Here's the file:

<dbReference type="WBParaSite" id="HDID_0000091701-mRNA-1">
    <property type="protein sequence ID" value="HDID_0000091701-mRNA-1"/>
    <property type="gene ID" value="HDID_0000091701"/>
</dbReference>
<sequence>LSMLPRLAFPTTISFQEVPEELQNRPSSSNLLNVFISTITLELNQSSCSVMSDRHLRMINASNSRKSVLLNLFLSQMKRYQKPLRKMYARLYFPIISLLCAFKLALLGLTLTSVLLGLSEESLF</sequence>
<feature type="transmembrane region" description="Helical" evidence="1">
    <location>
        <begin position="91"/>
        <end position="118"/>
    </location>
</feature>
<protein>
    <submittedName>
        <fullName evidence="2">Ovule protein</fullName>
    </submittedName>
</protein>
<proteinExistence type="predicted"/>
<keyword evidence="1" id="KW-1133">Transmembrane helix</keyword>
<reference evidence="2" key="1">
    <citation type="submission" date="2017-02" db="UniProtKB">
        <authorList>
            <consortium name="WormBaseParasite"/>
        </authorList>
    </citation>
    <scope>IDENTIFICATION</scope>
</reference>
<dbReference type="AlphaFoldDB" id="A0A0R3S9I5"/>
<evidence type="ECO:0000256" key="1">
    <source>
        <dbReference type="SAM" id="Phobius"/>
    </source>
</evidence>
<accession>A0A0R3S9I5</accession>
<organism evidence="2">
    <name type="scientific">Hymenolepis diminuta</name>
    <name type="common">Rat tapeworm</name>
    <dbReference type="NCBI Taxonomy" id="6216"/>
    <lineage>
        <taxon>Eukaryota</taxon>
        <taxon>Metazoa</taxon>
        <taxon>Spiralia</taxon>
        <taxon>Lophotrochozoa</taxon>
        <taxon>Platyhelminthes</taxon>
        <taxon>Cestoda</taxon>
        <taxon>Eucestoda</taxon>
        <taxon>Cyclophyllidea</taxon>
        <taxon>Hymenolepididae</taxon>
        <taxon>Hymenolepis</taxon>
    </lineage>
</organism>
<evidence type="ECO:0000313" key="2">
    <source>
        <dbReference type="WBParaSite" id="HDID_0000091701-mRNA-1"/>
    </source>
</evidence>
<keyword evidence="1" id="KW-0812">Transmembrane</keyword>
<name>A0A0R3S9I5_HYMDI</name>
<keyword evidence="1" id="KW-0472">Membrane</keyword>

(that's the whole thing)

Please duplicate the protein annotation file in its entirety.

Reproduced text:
<dbReference type="WBParaSite" id="HDID_0000091701-mRNA-1">
    <property type="protein sequence ID" value="HDID_0000091701-mRNA-1"/>
    <property type="gene ID" value="HDID_0000091701"/>
</dbReference>
<sequence>LSMLPRLAFPTTISFQEVPEELQNRPSSSNLLNVFISTITLELNQSSCSVMSDRHLRMINASNSRKSVLLNLFLSQMKRYQKPLRKMYARLYFPIISLLCAFKLALLGLTLTSVLLGLSEESLF</sequence>
<feature type="transmembrane region" description="Helical" evidence="1">
    <location>
        <begin position="91"/>
        <end position="118"/>
    </location>
</feature>
<protein>
    <submittedName>
        <fullName evidence="2">Ovule protein</fullName>
    </submittedName>
</protein>
<proteinExistence type="predicted"/>
<keyword evidence="1" id="KW-1133">Transmembrane helix</keyword>
<reference evidence="2" key="1">
    <citation type="submission" date="2017-02" db="UniProtKB">
        <authorList>
            <consortium name="WormBaseParasite"/>
        </authorList>
    </citation>
    <scope>IDENTIFICATION</scope>
</reference>
<dbReference type="AlphaFoldDB" id="A0A0R3S9I5"/>
<evidence type="ECO:0000256" key="1">
    <source>
        <dbReference type="SAM" id="Phobius"/>
    </source>
</evidence>
<accession>A0A0R3S9I5</accession>
<organism evidence="2">
    <name type="scientific">Hymenolepis diminuta</name>
    <name type="common">Rat tapeworm</name>
    <dbReference type="NCBI Taxonomy" id="6216"/>
    <lineage>
        <taxon>Eukaryota</taxon>
        <taxon>Metazoa</taxon>
        <taxon>Spiralia</taxon>
        <taxon>Lophotrochozoa</taxon>
        <taxon>Platyhelminthes</taxon>
        <taxon>Cestoda</taxon>
        <taxon>Eucestoda</taxon>
        <taxon>Cyclophyllidea</taxon>
        <taxon>Hymenolepididae</taxon>
        <taxon>Hymenolepis</taxon>
    </lineage>
</organism>
<evidence type="ECO:0000313" key="2">
    <source>
        <dbReference type="WBParaSite" id="HDID_0000091701-mRNA-1"/>
    </source>
</evidence>
<keyword evidence="1" id="KW-0812">Transmembrane</keyword>
<name>A0A0R3S9I5_HYMDI</name>
<keyword evidence="1" id="KW-0472">Membrane</keyword>